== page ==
A broadening of the basis on which aid can be given

The Commission confirms that it accepts that the financial crisis has become significant enough to allow Member States to justify State aid on the basis of a ‘serious disturbance in the economy of a Member State’. It is on this basis that the recent packages of measures in the UK, Ireland and Denmark have been approved.

The Commission has resisted attempts over the course of many years to invoke this justification for aid measures, for fear of opening the floodgates. It has, however, now accepted that current circumstances fall into this category. This means that the stricter approach under the Rescue and Restructuring Aid Guidelines (which apply where an individual firm is ‘in difficulty’) will not be applied as rigorously.

However, the Commission draws a crucial distinction between ‘illiquid but otherwise fundamentally sound financial institutions’ and those whose problems are caused by their own ‘inefficiency or excessive risktaking’. This may be a difficult distinction to draw in some cases, but it is an important one: firms falling into the latter category will generally benefit from the speedier approach but will have to undergo the higher level of scrutiny required by the Rescue and Restructuring Guidelines, while firms within the first category may benefit from a lighter touch.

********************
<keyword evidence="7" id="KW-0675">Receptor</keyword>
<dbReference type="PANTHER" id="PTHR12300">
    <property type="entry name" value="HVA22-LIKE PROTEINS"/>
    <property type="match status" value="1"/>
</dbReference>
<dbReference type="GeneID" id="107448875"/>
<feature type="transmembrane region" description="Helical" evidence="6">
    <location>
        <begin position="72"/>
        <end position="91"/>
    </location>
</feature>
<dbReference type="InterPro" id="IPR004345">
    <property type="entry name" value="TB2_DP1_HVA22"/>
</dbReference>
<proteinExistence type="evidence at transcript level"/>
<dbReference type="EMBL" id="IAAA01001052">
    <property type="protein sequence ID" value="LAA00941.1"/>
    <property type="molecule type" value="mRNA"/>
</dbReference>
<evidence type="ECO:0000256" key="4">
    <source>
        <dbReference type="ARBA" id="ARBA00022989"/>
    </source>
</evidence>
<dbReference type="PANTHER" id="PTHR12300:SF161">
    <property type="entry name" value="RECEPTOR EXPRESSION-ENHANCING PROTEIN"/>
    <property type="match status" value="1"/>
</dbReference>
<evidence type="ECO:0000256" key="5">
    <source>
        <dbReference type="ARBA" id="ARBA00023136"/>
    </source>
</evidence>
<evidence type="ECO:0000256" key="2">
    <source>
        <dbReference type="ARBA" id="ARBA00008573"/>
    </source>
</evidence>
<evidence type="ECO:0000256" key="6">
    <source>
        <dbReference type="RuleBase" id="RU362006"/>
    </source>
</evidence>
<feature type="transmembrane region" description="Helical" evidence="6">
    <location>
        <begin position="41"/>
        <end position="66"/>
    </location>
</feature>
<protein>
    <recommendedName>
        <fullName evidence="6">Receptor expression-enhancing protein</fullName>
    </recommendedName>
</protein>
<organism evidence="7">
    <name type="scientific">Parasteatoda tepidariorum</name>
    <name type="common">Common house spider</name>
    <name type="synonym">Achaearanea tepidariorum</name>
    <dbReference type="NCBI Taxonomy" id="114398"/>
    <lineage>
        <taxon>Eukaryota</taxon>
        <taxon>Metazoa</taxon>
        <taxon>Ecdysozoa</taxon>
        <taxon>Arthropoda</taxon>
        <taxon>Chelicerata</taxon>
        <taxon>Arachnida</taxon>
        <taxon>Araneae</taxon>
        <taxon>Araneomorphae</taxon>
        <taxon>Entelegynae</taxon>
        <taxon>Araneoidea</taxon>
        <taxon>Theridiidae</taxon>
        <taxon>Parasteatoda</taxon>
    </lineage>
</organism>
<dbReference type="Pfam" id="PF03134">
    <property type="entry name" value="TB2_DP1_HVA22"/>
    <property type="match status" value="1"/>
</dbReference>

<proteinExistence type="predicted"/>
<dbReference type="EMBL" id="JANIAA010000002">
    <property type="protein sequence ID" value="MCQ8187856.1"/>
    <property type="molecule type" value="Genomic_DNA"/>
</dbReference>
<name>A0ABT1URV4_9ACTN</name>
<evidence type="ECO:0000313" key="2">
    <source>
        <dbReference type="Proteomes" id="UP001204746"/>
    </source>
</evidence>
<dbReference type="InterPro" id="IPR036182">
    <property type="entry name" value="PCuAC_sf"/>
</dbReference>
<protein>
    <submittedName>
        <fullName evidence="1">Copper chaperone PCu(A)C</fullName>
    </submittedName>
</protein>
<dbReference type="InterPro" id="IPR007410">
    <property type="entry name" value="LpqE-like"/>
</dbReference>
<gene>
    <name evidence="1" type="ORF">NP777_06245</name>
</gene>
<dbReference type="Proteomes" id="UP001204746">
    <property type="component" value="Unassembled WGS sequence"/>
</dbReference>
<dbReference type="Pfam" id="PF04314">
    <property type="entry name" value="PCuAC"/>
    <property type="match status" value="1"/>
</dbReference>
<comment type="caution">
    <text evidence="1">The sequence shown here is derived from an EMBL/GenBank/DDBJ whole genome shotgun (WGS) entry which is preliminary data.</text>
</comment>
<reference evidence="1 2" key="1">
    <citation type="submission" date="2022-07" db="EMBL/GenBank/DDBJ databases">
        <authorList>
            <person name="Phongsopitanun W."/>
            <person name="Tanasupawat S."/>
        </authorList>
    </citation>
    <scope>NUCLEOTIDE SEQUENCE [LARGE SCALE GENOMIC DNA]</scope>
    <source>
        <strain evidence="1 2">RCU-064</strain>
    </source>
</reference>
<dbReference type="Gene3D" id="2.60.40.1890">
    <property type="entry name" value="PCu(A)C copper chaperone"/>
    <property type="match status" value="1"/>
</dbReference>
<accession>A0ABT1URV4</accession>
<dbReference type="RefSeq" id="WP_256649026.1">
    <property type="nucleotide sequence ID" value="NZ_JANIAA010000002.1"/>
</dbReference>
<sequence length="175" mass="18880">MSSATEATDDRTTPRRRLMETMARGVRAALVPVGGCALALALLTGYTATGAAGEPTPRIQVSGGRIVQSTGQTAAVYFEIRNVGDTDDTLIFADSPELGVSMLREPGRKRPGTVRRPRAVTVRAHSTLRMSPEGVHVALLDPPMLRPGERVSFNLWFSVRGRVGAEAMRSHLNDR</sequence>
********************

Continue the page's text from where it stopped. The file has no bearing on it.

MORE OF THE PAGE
What aid is covered?

The Communication covers several different types of aid:

  • guarantees of financial institutions’ liabilities;
  • recapitalisation of financial institutions;
  • controlled winding-up of financial institutions; and
  • provision by central banks of short-term liquidity assistance, which the Communication notes is often not aid at all.

A more flexible approach to these types of aid

While the criteria in the Communication for each of these types of aid reflect the Commission’s traditional approach, there are important elements of flexibility.

  • Limited in time: for guarantees, the usual limit of six months for emergency rescue aid is generally extended to two years (with six-monthly reviews to establish that it is still necessary); for recapitalisation, the Commission acknowledges that this is ‘inherently irreversible’ but will conduct a broader review of its effects.